A new member of the CBBEL team, Jim brings nearly 30 years of experience in civil engineering and also land surveying. As a project manager with CBBEL’s engineering department, Jim leads project design and manages staffing to bring projects in on time and within budget. His background is rich in roadway and utility design for both public and private development projects, as well as in coordinating with multiple agencies to meet local ordinance requirements. Jim has also prepared various stormwater pollution prevention plans, utility plans, conceptual plans, and maintenance of traffic plans for a wide range of projects. Read on to find out what he loves about his job and why his desire to be a meandering stream might make you want to steer clear after a massive downpour!
1. What are you most passionate about in this job?
Finding a design that fits both the site we are working on and one that fits into the clients needs and budget. During the initial phase of design there are many avenues we can take but finding the one that is right for the client and that fits the requirements we are held to can sometimes be tricky. From creating a new subdivision with 250 lots on 80 acres with the required detention, to siting a new commercial facility on a site that meets parking, emergency access and green space requirements, to relocating a half-mile of stream channel to save the largest number of existing trees. Being passionate about finding the right answer is what I strive to do every day.
2. Other people don’t find this exciting, so why do you?
Every project is different. A new site, a new city, a new county and sometimes even a new state. Each project needs the same base knowledge but the change in location can bring its own special requirements. Some areas are more stringent than others but most all have some sort of minimum specifications. Understanding and adapting to these changes keeps my mind working.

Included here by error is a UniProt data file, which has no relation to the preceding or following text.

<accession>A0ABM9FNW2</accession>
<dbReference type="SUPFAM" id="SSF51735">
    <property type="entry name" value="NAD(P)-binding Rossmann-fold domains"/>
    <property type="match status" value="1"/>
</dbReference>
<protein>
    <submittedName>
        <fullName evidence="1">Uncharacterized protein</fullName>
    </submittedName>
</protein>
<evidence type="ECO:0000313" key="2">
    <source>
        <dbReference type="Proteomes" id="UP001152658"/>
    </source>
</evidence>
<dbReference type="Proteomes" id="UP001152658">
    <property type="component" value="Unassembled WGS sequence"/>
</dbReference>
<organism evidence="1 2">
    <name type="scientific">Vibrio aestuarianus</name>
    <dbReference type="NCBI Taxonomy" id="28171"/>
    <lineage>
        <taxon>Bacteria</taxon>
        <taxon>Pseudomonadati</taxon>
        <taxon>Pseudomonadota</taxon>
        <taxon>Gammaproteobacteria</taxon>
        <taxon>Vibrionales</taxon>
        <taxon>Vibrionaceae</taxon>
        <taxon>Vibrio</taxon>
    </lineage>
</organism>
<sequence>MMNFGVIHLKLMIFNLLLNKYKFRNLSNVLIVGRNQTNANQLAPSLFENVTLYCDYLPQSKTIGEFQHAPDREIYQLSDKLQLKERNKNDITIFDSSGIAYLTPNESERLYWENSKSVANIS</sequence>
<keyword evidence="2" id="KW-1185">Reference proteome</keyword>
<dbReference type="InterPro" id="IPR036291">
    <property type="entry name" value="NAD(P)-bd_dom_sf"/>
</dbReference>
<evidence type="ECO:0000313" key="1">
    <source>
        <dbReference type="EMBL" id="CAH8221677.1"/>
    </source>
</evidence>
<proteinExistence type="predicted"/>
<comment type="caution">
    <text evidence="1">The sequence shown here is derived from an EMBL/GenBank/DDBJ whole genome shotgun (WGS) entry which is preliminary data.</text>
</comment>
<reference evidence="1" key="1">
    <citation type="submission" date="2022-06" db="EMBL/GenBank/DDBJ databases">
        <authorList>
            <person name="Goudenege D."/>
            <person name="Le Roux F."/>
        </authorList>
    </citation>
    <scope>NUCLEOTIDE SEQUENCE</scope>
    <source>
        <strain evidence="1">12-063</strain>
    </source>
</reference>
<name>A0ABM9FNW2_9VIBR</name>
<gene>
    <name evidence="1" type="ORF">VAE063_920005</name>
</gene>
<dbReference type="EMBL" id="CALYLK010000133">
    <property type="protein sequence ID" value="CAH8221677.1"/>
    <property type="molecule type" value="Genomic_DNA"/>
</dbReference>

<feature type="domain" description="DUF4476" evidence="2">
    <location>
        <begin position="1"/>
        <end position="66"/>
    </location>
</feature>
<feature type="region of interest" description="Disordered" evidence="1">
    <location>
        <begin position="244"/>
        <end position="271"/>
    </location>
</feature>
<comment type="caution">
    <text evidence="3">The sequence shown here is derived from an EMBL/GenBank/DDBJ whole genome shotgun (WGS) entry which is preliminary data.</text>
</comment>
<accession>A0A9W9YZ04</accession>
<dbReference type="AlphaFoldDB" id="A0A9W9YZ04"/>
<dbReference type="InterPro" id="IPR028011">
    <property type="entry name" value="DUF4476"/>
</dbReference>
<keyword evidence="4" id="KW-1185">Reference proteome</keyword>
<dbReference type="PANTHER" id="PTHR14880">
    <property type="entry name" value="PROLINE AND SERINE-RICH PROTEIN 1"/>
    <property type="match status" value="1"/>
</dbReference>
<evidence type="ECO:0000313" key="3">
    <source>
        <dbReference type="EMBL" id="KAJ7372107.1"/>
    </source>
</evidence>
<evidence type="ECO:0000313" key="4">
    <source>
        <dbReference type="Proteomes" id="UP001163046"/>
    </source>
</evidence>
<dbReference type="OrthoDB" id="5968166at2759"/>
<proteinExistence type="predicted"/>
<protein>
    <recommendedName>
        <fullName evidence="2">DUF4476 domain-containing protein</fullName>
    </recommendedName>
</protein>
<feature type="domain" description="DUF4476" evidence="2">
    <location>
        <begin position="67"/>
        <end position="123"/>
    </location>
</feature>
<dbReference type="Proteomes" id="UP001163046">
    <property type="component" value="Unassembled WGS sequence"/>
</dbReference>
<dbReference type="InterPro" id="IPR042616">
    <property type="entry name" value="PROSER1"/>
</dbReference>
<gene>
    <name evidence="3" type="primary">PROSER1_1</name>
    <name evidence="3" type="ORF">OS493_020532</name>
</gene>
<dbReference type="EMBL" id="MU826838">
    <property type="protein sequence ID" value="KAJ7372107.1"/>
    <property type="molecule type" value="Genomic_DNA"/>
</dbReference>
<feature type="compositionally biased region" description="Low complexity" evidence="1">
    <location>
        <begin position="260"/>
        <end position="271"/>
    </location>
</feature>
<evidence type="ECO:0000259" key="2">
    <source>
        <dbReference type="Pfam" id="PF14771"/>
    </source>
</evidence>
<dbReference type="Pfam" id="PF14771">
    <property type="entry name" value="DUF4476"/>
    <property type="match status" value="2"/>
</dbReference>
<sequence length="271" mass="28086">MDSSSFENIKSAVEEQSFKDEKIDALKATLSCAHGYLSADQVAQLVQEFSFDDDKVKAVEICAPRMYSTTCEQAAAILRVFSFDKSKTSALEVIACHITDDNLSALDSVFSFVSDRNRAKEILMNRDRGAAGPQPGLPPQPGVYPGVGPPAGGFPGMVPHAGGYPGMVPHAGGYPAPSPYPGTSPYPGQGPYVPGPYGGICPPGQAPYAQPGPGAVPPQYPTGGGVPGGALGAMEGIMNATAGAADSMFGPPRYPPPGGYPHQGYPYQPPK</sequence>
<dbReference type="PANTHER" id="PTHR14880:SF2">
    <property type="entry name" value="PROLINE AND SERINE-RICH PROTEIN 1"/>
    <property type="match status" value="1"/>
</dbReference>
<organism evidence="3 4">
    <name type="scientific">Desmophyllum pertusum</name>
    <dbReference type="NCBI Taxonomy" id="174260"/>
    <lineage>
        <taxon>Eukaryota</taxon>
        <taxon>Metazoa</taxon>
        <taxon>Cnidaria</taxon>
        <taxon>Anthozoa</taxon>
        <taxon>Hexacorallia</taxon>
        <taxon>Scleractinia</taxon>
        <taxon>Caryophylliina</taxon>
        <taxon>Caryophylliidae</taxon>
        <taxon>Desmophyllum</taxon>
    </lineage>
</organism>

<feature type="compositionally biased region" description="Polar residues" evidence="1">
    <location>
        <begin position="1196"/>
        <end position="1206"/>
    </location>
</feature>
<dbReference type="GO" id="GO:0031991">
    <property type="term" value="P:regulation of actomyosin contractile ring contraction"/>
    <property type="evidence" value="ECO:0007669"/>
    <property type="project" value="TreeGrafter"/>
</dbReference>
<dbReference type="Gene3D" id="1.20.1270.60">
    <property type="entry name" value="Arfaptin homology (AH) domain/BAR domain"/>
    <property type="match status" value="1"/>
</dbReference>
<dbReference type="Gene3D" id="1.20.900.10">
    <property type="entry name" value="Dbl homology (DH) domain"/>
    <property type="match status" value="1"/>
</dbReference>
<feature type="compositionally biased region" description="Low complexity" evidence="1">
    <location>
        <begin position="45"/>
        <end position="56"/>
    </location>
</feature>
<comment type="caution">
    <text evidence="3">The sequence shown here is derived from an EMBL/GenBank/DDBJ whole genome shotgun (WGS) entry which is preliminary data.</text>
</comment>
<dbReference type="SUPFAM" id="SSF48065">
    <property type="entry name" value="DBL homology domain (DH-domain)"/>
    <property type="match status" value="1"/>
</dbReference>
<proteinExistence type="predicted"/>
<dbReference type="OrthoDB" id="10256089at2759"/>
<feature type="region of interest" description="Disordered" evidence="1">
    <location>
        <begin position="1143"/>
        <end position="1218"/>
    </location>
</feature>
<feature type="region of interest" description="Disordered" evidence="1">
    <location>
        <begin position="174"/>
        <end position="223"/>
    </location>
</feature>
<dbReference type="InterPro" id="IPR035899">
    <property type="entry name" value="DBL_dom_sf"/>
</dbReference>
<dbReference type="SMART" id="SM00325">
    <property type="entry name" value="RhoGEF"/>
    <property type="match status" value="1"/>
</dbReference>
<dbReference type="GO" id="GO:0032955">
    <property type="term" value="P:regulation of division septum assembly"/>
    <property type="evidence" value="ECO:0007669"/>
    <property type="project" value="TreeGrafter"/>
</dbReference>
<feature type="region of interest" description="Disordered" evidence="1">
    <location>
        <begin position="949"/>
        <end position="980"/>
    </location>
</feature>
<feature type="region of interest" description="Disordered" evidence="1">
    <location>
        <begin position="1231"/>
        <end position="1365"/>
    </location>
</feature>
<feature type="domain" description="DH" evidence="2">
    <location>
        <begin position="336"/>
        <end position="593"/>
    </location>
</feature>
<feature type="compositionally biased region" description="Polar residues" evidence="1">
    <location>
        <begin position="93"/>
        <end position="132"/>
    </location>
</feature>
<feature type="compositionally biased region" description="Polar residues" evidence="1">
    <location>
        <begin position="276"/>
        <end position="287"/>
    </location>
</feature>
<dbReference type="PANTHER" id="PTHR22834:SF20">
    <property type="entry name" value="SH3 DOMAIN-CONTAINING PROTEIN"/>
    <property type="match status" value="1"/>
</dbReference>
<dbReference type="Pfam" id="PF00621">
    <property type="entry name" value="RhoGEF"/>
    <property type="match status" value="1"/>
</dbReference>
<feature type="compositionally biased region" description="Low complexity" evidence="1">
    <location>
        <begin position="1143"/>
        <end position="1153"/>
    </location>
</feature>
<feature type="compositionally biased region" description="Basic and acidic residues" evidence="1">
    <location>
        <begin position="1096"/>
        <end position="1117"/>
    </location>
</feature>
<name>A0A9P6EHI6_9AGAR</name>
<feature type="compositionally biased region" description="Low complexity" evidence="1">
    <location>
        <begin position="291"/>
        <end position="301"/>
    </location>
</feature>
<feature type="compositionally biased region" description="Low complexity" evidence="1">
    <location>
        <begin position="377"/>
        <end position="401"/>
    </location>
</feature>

3. Why is working for Burke different than anywhere else?
The people. We work as a team and everyone is willing to assist if asked. Being able to discuss simple projects as well as ones that are more intricate with my director or even a director from another division is great. Having only been around a short time, the acceptance of me into the team has made my transition seamless.
4. How long have you been doing your thing?
I started my thing in the field as a survey rodman in 1992 and from there moved inside to draft boundaries, topographic surveys and plats. I moved into the engineering side of things in 1995 and have been involved in all aspects of residential, commercial and industrial development since. As part of these developments I got a chance to work with cities, counties and private utility companies to plan/design new utility infrastructure extensions to these projects.
5. What would be your one piece of advice for clients?
I would suggest to any client, whether a new one or a repeat client, to make sure you know what you are getting from your consultant. Be specific in your request for services and when comparing pricing from multiple consultants make sure you are comparing apples to apples. I have seen where other consultants will win a job based on price alone yet when all is said and done only part of the work expected is complete. Change orders are difficult for both the owner and consultant so defining your needs and expectations up front will go a long way in selecting the right consultant.
6. If you could be any natural feature, what would you be and why?
I would be a meandering stream. Something that’s pretty set in its ways in that it’s pretty calm and non-intrusive under normal conditions but can get pretty riled up every now and then when things get a bit overtaxed.